Wednesday, March 28, 2007

Round-up: Brett Anderson's solo debut

On Monday, Brett Anderson popped up on Gideon Coe's 6Music show to offer up a couple of tracks from his new solo album. Coe asked him about the wall of male voices on the record, prompting Anderson to reveal it was all him and multi-tracking, but allowing that it did sound like he had a backing band:

"A team of homosexual monks, or something."

We've always assumed that, since nuns are officially "brides of Christ" that that must imply that monks have some similar exclusive relationship to Jesus, but we're not going to start opening a theoretical can of ecclesiastical worms with that one.

So, how has the world been reacting this bunch of secular singing monks?

The Telegraph takes the opportunity to ponder how Anderson managed to have his face dropped from Britpop's metaphorical Mount Rushmore:
It seems strange then that, while Damon Albarn, Jarvis Cocker and the Gallagher brothers are all being bestowed with reverential status, Brett Anderson has become the lost boy of Britpop.

[Anderson says] "I don't think people like me. I've been making records for 15 years, and I still read personal, vitriolic things written about me. It's as if I accidentally created some alter-ego that isn't the real me, and people really react against it."

As if to remind people of Brett's central role in the birth of what eventually became Britpop, BBC News lobs up that cover of the then-controversial Select which told the "yanks to go home."

Elsewhere on the BBC's website - apparently the spineless Trust haven't yet closed down in a panic in case it harms sales of Reader's Digest - BBC Music considers the album, and finds it weeping:
So personal troubles may have been replaced with reflection but this signals an evolution in Brett Anderson…deliberate or natural. It may be too doleful for some, missing his former edge, and energy and some fans may be alienated by the change in direction.

Lost his edge? Pitchfork think he's lost something more upsetting: tells me its natural for men to experience a drastic decline in their sex drive as a consequence of aging. This is basically also what Brett Anderson tells me with the release of his first solo record. Granted, in the pantheon of Britpop-era sex gods (there's a scary visual), Anderson seemed the most impotent of the bunch; witness his now-famous quip about being a bisexual who'd never had a homosexual experience. Nonetheless, there was a time where Anderson's sexuality was his main currency, and it was powerful enough-- even in its messiness-- to provide the charge for two, maybe even three, great albums.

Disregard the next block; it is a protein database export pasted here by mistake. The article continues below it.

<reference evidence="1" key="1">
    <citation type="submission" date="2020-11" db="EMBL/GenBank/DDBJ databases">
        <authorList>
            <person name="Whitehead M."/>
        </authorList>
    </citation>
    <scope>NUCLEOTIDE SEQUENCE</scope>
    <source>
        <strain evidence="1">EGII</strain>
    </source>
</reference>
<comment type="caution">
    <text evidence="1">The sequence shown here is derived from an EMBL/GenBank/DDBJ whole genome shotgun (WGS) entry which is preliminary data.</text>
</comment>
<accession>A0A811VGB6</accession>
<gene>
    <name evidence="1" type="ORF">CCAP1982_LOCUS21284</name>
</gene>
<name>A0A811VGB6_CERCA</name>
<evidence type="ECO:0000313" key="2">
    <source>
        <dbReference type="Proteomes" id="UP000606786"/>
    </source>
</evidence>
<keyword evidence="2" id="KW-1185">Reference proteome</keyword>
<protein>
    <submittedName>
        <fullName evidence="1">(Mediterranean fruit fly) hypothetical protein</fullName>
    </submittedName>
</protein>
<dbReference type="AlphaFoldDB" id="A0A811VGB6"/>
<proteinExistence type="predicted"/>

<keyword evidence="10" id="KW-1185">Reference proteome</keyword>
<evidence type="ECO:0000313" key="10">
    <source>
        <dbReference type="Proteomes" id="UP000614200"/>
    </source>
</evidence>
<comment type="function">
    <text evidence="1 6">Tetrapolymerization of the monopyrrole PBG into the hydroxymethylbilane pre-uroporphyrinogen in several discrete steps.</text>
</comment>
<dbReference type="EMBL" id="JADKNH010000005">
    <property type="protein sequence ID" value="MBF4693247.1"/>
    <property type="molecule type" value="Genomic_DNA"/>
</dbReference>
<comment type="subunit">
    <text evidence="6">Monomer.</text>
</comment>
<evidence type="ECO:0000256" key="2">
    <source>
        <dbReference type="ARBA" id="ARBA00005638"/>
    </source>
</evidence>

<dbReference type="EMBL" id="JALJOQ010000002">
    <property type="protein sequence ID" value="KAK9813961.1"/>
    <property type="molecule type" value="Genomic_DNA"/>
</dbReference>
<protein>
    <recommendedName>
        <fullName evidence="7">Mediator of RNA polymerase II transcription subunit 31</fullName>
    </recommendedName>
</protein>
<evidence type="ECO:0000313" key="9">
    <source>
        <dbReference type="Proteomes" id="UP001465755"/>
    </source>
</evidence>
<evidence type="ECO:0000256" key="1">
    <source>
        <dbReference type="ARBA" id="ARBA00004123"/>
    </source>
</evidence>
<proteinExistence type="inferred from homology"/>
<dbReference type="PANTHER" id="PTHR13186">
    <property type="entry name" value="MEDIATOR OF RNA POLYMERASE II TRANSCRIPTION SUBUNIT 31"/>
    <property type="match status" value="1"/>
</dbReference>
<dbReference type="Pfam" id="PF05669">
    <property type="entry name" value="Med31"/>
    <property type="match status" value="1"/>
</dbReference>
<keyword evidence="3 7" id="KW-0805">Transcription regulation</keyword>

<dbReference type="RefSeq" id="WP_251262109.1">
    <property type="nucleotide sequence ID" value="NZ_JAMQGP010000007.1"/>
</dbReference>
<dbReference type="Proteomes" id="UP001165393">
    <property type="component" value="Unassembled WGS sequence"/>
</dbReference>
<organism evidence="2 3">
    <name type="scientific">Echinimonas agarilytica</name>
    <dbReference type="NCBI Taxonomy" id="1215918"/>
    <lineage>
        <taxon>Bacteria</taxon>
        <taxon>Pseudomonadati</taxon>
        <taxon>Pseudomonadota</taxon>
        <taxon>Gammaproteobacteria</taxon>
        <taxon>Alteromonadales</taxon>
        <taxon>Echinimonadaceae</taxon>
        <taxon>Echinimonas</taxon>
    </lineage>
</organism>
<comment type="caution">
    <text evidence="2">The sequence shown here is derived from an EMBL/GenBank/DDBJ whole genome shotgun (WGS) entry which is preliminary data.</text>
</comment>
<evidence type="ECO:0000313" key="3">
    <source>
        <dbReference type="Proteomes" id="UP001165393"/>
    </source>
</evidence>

In The News' review suggests they're also experiencing drive difficulties:
[OracleException: ORA-00904: "nsumerNewsCodeStructure_Codes4"."Parent": invalid identifier]
Oracle.DataAccess.Client.OracleException.HandleErrorHelper(Int32 errCode, OracleConnection conn, IntPtr opsErrCtx, OpoSqlValCtx* pOpoSqlValCtx, Object src, String procedure) +1000
Oracle.DataAccess.Client.OracleException.HandleError(Int32 errCode, OracleConnection conn, String procedure, IntPtr opsErrCtx, OpoSqlValCtx* pOpoSqlValCtx, Object src) +21
Oracle.DataAccess.Client.OracleCommand.ExecuteReader(Boolean requery, Boolean fillRequest, CommandBehavior behavior) +3112
Oracle.DataAccess.Client.OracleCommand.System.Data.IDbCommand.ExecuteReader(CommandBehavior behavior) +42

It's easy to fling "IntPtr opsErrCtx, OpoSqlValCtx*" at Anderson, but how come the Gallaghers can get away with "String procedure, IntPtr opsErrCtx" after "String procedure, IntPtr opsErrCtx" and still get treated at the Brits like they're relevant?

The Manchester Evening News suggest that rather than being a new direction, this is little more than rehab-strength Suede:
The man himself won't approve of this comparison, but many of these tracks sound like off cuts from a Suede album. Imagine the band ditching the drugs and booze for a few early nights and some Horlicks-this is the general feel of Brett, the album. But this man's relaxed tunes are better than many other artists' full on hyped-up emptiness.